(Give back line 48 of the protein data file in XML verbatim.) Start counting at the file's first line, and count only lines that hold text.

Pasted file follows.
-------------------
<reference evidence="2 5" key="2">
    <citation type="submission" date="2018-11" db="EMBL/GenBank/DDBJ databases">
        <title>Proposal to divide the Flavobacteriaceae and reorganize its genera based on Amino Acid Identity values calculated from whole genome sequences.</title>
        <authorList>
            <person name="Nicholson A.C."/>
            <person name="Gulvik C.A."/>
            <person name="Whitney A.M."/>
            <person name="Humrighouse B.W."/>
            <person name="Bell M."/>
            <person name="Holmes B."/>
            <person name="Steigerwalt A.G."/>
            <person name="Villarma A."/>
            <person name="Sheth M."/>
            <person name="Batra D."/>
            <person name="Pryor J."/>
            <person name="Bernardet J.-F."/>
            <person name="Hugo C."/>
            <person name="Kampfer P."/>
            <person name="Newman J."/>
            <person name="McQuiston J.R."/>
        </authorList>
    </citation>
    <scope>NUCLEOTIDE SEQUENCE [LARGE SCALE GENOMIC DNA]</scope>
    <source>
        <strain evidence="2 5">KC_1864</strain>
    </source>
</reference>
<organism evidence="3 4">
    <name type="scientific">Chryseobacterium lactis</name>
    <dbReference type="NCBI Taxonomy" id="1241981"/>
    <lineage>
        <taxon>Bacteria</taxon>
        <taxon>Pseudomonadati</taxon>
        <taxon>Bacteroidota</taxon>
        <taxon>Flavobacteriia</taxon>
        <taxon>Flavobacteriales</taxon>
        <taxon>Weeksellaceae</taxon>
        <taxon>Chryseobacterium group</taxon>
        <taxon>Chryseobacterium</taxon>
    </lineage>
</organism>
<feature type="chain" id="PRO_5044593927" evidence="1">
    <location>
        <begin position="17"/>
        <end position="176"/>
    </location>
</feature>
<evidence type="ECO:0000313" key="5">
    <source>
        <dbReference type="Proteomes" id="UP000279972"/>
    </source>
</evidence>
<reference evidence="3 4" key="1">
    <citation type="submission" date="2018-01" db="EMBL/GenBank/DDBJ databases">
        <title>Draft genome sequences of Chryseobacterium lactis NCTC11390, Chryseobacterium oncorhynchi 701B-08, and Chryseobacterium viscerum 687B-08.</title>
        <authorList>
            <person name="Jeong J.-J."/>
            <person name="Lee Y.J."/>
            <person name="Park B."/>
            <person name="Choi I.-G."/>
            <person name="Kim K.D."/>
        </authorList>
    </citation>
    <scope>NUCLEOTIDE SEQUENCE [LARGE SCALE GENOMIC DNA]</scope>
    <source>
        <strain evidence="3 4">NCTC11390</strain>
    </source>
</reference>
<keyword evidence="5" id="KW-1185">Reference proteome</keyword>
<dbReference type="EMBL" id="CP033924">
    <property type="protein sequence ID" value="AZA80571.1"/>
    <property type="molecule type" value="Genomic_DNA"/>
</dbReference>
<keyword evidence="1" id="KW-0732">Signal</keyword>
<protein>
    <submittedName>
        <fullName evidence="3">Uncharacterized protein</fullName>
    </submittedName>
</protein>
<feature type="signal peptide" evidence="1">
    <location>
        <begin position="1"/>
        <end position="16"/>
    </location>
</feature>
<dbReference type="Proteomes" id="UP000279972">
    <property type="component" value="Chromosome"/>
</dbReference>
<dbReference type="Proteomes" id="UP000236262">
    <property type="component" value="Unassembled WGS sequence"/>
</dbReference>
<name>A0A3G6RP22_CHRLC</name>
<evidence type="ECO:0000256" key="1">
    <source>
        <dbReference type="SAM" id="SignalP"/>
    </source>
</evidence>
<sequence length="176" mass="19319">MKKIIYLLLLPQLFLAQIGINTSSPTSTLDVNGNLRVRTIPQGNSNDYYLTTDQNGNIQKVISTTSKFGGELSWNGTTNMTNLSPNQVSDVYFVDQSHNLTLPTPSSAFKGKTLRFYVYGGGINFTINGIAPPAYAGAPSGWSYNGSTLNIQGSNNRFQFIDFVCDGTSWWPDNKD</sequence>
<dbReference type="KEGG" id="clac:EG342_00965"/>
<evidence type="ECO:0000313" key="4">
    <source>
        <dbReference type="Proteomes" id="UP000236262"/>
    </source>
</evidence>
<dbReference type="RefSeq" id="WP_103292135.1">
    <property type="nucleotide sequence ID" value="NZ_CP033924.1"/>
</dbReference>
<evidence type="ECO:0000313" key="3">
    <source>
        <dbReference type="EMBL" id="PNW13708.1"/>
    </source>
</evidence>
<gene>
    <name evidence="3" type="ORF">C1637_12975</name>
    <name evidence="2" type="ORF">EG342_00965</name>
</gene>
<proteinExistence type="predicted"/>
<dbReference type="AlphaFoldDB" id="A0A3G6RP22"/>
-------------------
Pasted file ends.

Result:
<evidence type="ECO:0000313" key="5">